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10 Little Italy Restaurants and Their Classic Dishes

BY: Shannon Jewitt | Feb 8, 2017

When it comes to Italian restaurants, NYC has some of the best in the country—many of which are located in Manhattan’s Little Italy neighborhood. But with so many delicious options within a few blocks, how can you choose just one?

To solve the problem, we organized this list of popular Italian dishes and the Little Italy restaurants that do them the best. All you have to do is decide which one makes your mouth water the most (or get started early in the day).

Da Gennaro Restaurant

For Mouthwatering Manicotti

At the heart of Little Italy, on the corner of Hester and Mulberry, Da Gennaro is known for its rustic Italian dishes and sumptuous, homemade sauces. The kitchen’s zesty marinara shines alongside homemade pasta filled with ricotta and mozzarella in the manicotti al forno.


For Perfect Pink Sauce

Unlike most Little Italy restaurants, Pellegrino’s is a relative newcomer, opening in the mid 1990s. Still, their Old-World Italian food, served in a laid-back yet romantic setting, consistently ranks among the neighborhood’s top restaurants. The rigatoni alla vodka is worth a try, as it’s hard to argue with the combination of sausage, prosciutto, and mushrooms in a spicy vodka sauce.

Capri Ristorante

For an Italian Seafood Feast

Tile floors, exposed-brick walls, handmade wooden tables, and black-and-white photos of style icons like Jackie Onassis and Valentino: this is the decor that helps transport visitors to the island of Capri. Its menu includes plenty of seafood options. The grigliata di pesce features no fewer than five briny delights, including half a grilled lobster, salmon, shrimp, and calamari, plus the fish of the day.

Angelo’s of Mulberry Street

For Meatballs Better Than Mom’s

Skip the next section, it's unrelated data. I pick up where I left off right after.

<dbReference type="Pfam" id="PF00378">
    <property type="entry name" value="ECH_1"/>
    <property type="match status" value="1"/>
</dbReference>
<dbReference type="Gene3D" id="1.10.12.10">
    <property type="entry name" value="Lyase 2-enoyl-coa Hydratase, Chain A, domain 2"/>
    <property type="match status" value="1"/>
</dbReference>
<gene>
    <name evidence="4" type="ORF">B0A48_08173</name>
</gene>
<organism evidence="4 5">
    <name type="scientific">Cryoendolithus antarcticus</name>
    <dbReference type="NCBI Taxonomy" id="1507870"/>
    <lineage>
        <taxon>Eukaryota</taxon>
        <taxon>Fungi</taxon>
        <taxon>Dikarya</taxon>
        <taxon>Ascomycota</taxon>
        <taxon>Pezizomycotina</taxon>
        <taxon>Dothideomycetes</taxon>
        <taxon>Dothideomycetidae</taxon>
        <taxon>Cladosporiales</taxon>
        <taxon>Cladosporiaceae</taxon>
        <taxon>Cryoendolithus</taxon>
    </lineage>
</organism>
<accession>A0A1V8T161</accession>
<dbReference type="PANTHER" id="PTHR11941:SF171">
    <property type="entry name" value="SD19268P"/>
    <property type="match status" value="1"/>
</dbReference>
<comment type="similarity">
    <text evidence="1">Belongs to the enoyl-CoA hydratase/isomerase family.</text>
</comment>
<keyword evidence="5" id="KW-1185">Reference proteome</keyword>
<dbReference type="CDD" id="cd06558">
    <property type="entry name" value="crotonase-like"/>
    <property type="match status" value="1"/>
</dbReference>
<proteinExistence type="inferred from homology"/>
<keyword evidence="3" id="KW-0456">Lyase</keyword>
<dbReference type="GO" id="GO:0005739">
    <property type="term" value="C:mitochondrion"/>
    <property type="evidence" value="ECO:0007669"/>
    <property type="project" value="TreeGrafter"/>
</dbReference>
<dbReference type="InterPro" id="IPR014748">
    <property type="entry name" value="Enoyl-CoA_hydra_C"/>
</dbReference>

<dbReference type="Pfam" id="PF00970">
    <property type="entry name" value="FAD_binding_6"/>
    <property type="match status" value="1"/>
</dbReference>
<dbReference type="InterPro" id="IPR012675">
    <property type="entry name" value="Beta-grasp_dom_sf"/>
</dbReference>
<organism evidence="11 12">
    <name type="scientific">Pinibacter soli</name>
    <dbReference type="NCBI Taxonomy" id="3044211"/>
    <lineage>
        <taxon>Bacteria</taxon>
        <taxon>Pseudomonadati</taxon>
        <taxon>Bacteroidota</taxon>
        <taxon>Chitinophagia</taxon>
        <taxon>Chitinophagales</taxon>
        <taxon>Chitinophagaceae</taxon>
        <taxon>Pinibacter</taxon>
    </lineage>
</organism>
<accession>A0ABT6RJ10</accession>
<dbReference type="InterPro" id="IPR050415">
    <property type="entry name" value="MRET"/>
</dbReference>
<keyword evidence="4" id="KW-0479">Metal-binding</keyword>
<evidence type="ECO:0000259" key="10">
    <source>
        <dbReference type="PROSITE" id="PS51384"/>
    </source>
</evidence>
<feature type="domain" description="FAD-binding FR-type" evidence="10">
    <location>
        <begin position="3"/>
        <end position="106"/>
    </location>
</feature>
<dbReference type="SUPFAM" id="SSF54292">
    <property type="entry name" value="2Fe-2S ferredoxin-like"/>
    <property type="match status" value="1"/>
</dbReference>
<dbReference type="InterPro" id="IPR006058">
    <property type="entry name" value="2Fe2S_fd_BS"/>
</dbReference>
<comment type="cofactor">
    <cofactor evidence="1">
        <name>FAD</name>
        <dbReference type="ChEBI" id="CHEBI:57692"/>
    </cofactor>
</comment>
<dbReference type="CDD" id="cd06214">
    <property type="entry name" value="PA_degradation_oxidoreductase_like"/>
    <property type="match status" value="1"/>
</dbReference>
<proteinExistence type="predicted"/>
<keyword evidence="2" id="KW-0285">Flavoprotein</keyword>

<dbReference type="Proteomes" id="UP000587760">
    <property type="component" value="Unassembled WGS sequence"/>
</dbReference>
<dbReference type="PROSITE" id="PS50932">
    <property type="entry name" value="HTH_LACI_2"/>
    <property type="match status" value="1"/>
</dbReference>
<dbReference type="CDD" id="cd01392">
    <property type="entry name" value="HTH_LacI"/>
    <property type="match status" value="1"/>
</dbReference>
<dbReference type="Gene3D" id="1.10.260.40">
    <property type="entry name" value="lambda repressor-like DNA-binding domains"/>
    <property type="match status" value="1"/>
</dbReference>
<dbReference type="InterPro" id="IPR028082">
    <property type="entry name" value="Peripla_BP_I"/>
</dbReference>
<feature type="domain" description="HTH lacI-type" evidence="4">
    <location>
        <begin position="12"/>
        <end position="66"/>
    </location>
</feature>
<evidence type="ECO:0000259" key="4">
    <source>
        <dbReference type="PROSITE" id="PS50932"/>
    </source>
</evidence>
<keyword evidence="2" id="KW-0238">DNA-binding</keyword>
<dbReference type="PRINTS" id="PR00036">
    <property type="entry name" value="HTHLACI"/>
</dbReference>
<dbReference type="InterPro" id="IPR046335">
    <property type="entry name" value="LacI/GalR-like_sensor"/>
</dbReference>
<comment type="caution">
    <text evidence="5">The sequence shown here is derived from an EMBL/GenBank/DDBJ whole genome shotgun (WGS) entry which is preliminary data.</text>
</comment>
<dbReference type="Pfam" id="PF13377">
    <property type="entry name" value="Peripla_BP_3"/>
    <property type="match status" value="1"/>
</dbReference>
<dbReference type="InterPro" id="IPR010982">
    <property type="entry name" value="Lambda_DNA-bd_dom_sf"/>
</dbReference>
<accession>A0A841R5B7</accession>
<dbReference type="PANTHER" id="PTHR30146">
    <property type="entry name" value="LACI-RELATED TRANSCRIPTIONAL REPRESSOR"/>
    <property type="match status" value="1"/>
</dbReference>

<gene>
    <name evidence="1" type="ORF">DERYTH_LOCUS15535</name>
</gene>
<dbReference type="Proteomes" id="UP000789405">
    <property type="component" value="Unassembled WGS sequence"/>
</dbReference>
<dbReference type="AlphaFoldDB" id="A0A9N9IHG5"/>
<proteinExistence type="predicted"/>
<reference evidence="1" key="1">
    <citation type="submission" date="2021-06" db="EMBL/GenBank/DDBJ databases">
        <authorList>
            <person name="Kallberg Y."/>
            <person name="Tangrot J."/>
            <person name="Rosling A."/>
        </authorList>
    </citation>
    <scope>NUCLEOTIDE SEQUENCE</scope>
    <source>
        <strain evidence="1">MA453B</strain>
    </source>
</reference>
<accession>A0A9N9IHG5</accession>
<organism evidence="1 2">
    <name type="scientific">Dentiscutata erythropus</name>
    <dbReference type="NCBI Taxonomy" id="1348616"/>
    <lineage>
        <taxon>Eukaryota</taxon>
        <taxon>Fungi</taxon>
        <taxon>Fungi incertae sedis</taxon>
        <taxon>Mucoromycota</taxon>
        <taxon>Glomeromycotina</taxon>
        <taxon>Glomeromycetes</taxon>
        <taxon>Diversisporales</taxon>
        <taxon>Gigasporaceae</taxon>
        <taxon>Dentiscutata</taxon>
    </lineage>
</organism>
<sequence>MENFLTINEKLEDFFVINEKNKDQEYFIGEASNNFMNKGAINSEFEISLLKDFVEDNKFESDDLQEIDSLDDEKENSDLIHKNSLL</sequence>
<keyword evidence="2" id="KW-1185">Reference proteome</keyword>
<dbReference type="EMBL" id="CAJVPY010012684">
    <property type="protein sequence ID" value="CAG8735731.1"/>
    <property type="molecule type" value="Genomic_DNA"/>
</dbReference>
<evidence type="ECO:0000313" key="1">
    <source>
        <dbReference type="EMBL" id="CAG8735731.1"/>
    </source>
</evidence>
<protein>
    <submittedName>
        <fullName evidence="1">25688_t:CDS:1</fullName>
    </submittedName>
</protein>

Opened in 1902, Angelo’s cozy interior is reminiscent of Naples with ocean-inspired murals and white-jacketed waiters decanting wine, plus large, lively parties. No wonder the spot attracts celebs, including from part owner and Real Housewife Teresa Aprea. The real star here, though is the homemade rigatoni with meatballs, praised by diners and media outlets alike. 

Benito One

For Perfect Chicken Parm

NYC’s Benito One has come a long way from its humble beginnings in 1968, when Chef Benito first opened its doors and there were only five tables inside. The eatery has changed ownership and added tables in the years since, but remains popular for its hearty helpings of chicken parmigiana made with fresh tomato sauce and mozzarella cheese.

Gelso & Grand

For the Best Bruschetta

Chefs use produce from the rooftop garden and mill flour in house. It’s an attention to detail that is particularly notable in the selection of bruschetta—there are five mouthwatering options to choose from, but we’d recommend the bone-marrow or burrata bruschetta, made with local cheese.

Caffé Palermo

For Dessert (or the Only Meal That Matters)

Owner Baby John DeLuto isn’t known as the Cannoli King for nothing. In fact, when the annual Feast of San Gennaro rolls around, his shop hosts the famous cannoli-eating contest, and has since it opened in 1973.

Ferrara Bakery and Café

For Italian Cookies and Cakes

Ferrara opened in 1892—the same year Ellis Island began welcoming immigrants. And the bakery and café’s focus remains the same: classic Italian desserts. The 200 plus specialties mean you’re in for a tough, delicious decision. 


For an Impeccable Pie

Opened in 1902, Lombardi’s is not only a popular spot in Little Italy, but it is also the country’s first pizzeria (yes, country’s). Of the selection of tasty coal-oven baked pizzas, opt for the simplicity of the margherita pizza, which elevates the ingredients of fresh mozzarella, crushed-tomato sauce, and basil.

Di Palo’s Fine Foods

For Real Italian Groceries

It may not be a restaurant, but this mom-and-pop corner store is stocked with everything needed to make restaurant-quality meals. There are plenty of authentic Italian ingredients here, including pasta, fresh bread, and cured meats, but you can’t go wrong with the buffalo mozzarella or Tuscan pecorino.


Guide Staff Writer
BY: Shannon Jewitt